Thank you for your struggle, to all who struggle for LGBTQA rights. And I’m sorry for my cowardice and occasional recluse nature. I will most likely hide this year as well.

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Well here we are… (beware frustration)

And what have I done? To be honest it feels like nothing. On average I’m writing 300 words a week if even that. Updating my blog isn’t even on the radar. Even though I want to, I really want to. It’s May. Last time I updated my blog was January.

I looked at my goals for the year yesterday. Almost all of them are writing-related. And what am I doing? I’m either dealing with the stupid health issues or working. There isn’t much energy for else. And most of the time I don’t even feel guilty. I’m doing the best with what I’ve been given. And you know what? I have less than twenty working days until the summer. And during the summer I will collect myself, get my body to work again properly and have so much time to write. Before then all I can do is bide my time.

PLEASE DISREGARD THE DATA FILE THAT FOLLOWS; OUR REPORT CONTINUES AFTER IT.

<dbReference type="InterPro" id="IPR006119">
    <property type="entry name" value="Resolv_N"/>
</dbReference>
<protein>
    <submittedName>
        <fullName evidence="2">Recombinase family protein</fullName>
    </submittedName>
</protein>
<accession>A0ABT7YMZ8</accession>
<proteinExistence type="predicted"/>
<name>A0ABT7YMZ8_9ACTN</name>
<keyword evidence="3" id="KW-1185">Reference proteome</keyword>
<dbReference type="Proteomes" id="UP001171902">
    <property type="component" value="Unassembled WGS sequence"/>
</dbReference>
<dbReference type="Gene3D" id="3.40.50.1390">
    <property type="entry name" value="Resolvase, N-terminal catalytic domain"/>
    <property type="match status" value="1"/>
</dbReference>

So I’ll probably not write anything here until the middle of June, but luckily it’s not far away. In the meantime I can start thinking about what I actually want to blog about.

Before I graduated, the idea of my blog was short stories. And it kind of works (except the mess that is “Never break a leg before christmas”, I know I haven’t finished it and honestly I will) except during school weeks when lesson plans take up a lot of my creativity and energy. Whatevers left I want to give to novels or novellas. So what can I blog about? What do people blog about? I don’t have that much writing experience, I mean, I do but not if you compare to other bloggers. Especially not this dreadful year. I have very little experience with self-publishing. What can I write about then? Teaching. I have experienced with violent kids, kids with dyslexia, kids with ADHD, unhelpful parents. I can talk about being rootless, of not living in a place more than four years all my life. I guess I can talk about boats. And nature. I can talk about stress and guilt. Of putting on music and dancing around to it. What else is there to me?